outside of the school. In The Last Stand, she tells the professor that they can’t
stay students forever (Ratner, 2006). He responds by claiming he hasn’t
thought of Storm as a student for years. This implies that within the filmic
universe she was a student of his instead of an African ‘‘goddess’’ in Kenya
recruited as a grown woman as the comic book details. Colossus is intro-
duced at a younger age and rises from student to team member through
the trilogy. He, too, has lost any connection to his Russian history, appearing
and sounding as a native U.S. citizen. Wolverine treks across the Canadian
and U.S. border without any obstacles before working with the X-Men. In
a spin-off film, X-Men Origins: Wolverine, his citizenship is clarified as
Canadian, though he continually fights as an agent of the U.S. military. In
the trilogy, he displays no clear signs of Canadian cultural affiliations.
Australian actor Hugh Jackman plays the character, so Wolverine’s use of a
standard American dialect, instead of a Canadian dialect, is not accidental.
Avoiding the connotations of Canadians as nice or polite, this linguistic choice
locates Wolverine within the U.S. tradition of aggressive, violent, patriotic,
White masculinity. The Americanization of these three characters gestures
toward the nativist and xenophobic attitudes that have increasingly gripped
the post-9=11 U.S. society. Talk of securing our borders and homeland security
pervaded social discourse as the country engaged in the War on Terror under
President Bush’s foreign policy of ‘‘you’re either with us or against us’’ (Cable
News Network, 2001, Nov. 6). Within this cultural moment, it becomes
increasingly important to be American in order to be heroic. Although this tra-
jectory may be explained through the U.S.-based organizations that produced
the films, the implications of this construction are not bound by national
borders. The films were released worldwide, often within a matter of days,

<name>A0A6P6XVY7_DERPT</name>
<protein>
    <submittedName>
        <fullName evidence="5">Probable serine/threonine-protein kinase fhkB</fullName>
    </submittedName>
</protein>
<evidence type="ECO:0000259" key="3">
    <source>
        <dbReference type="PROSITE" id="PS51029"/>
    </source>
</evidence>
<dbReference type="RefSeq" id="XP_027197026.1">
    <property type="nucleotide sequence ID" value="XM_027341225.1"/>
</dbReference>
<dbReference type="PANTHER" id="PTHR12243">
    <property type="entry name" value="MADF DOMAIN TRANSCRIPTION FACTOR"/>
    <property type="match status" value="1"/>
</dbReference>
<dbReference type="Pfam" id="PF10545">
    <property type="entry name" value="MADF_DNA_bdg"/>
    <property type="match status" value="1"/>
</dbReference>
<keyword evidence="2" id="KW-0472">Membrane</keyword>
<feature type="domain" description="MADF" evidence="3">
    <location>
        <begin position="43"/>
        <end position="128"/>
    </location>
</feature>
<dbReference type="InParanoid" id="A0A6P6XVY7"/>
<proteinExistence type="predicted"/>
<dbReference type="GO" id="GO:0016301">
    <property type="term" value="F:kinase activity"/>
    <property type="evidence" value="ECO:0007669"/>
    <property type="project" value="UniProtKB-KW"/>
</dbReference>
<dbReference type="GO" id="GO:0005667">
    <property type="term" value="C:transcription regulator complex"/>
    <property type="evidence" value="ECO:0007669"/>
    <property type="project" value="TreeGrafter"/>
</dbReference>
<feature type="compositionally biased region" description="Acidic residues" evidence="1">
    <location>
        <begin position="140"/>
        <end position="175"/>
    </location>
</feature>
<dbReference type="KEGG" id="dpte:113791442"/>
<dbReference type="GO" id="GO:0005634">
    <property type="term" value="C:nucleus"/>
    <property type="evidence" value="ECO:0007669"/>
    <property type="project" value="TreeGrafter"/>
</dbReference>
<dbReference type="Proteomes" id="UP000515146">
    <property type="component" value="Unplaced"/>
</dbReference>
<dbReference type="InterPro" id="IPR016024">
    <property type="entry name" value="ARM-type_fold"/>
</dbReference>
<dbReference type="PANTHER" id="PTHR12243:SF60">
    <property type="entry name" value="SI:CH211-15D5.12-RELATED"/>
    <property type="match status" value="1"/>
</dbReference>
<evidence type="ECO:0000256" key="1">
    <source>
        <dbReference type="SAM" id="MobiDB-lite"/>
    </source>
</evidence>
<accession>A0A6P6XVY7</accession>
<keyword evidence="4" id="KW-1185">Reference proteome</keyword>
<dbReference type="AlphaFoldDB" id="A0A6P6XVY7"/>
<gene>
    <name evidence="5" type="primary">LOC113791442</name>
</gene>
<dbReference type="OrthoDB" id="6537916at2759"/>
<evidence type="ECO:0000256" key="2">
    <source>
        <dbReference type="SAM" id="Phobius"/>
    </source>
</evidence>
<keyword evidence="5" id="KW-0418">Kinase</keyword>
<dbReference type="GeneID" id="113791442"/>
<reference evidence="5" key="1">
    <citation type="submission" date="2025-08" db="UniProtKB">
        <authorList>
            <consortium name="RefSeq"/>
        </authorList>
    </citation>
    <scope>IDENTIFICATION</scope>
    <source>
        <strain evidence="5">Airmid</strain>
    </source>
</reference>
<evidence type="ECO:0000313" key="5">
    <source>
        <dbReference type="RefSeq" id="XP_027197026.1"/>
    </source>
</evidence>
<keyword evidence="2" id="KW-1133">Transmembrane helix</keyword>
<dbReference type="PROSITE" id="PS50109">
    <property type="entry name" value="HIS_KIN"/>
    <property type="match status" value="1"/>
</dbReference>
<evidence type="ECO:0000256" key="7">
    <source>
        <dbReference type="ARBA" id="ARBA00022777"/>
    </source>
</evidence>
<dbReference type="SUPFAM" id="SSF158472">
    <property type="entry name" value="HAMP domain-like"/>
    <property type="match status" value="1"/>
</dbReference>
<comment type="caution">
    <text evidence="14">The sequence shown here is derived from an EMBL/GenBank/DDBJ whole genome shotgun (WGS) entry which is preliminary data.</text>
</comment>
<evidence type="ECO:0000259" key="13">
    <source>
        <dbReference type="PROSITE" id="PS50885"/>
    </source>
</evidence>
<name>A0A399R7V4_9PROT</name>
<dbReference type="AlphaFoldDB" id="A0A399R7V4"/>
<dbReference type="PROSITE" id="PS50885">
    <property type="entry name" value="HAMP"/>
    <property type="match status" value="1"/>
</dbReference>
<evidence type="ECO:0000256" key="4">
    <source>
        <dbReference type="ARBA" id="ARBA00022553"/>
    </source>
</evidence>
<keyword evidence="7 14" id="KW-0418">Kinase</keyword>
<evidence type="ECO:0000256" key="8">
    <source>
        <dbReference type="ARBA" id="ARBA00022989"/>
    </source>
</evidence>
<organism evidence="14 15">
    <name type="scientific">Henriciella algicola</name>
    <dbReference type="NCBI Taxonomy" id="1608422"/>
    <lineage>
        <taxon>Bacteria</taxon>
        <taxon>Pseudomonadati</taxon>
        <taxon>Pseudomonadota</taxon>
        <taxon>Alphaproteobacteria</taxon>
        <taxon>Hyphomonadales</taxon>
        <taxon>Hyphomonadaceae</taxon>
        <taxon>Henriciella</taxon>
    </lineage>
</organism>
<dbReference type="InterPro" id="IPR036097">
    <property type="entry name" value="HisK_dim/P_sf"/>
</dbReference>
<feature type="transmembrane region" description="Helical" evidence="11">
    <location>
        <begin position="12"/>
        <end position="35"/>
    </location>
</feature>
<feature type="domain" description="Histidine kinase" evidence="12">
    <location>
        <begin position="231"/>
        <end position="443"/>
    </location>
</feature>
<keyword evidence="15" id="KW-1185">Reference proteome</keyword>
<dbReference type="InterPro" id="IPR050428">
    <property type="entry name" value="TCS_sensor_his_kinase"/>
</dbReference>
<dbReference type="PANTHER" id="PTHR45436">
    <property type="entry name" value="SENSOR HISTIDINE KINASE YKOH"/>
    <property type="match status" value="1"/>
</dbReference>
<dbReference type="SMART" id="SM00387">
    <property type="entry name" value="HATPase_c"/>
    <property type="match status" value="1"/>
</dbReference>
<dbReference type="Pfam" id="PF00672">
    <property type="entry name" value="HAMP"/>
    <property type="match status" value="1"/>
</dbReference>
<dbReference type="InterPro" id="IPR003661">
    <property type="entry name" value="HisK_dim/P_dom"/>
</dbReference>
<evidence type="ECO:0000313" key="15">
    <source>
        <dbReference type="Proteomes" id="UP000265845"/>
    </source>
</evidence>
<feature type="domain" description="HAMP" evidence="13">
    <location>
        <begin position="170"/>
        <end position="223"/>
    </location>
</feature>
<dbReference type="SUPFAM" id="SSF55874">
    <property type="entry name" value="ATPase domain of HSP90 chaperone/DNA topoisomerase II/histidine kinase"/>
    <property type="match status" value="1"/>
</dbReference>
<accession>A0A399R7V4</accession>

and have collectively earned over one billion U.S. dollars globally.
X-Men Evolution 231

To effect this Americanization, the character of Storm is ripped from her

African roots and assimilated into American society as she dutifully serves
Professor X, watching over his students. This is a symbolic reenactment and
compression of the history of slavery sacrificing the tribal power and willful
nature of Storm’s comic book character while subtly reinforcing the power
and supremacy of Whiteness and masculinity. Whiteness is also expanded
to include eastern European ethnicities when Colossus’s Russian ancestry is
occluded and he is transformed into just another all-American White boy.
The only character on the side of the heroes who is not coded as American
is Nightcrawler who retains his blue skin tone, prehensile tale, three
fingers=toes, spirituality, and his German citizenship and accent. This charac-
ter appears only in the second film, X2, functioning as an accessory to the
X-Men team (Singer, 2003). During his brief engagement with the X-Men,
he does not enjoy the same mobility as his fellow characters. This is especially
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peculiar given the nature of his mutant power. As a teleporter, one would
assume him to be incredibly adept at transversing borders and boundaries
without detection. Instead, he is repeatedly trapped and used by others.
Nightcrawler was captured by Styker and programmed to attack the president.
Professor X then tracks him to Boston where he is quickly apprehended by
Storm and Jean. He is even unable to eavesdrop on a campfire conversation
without Magneto noticing him. The remainder of his time on screen is used to
explicitly move others to safer spaces, including Rogue, Professor X, and a
number of children. While he is constructed as one of the good guys, as a
non-White foreigner his movement is carefully monitored. Furthermore, he
is allowed to exist only insofar as he is useful to the true (American) heroes,
and then he is summarily discarded before the next installment.
While not a hero, Magneto also retains connections to his foreign roots,
though his character is carried closer to the heart of American Whiteness.
Magneto is a Holocaust survivor who is introduced in a Polish concentration
camp during World War II. These experiences are offered as rationale for his
conviction that mutantkind must be protected from the atrocities humans will
commit against those who are different. Curiously, apart from his explicit
statements or holocaust tattoo, his Eastern European Jewish culture is not
included in his expression of self. In X-Men, he reminisces about the hope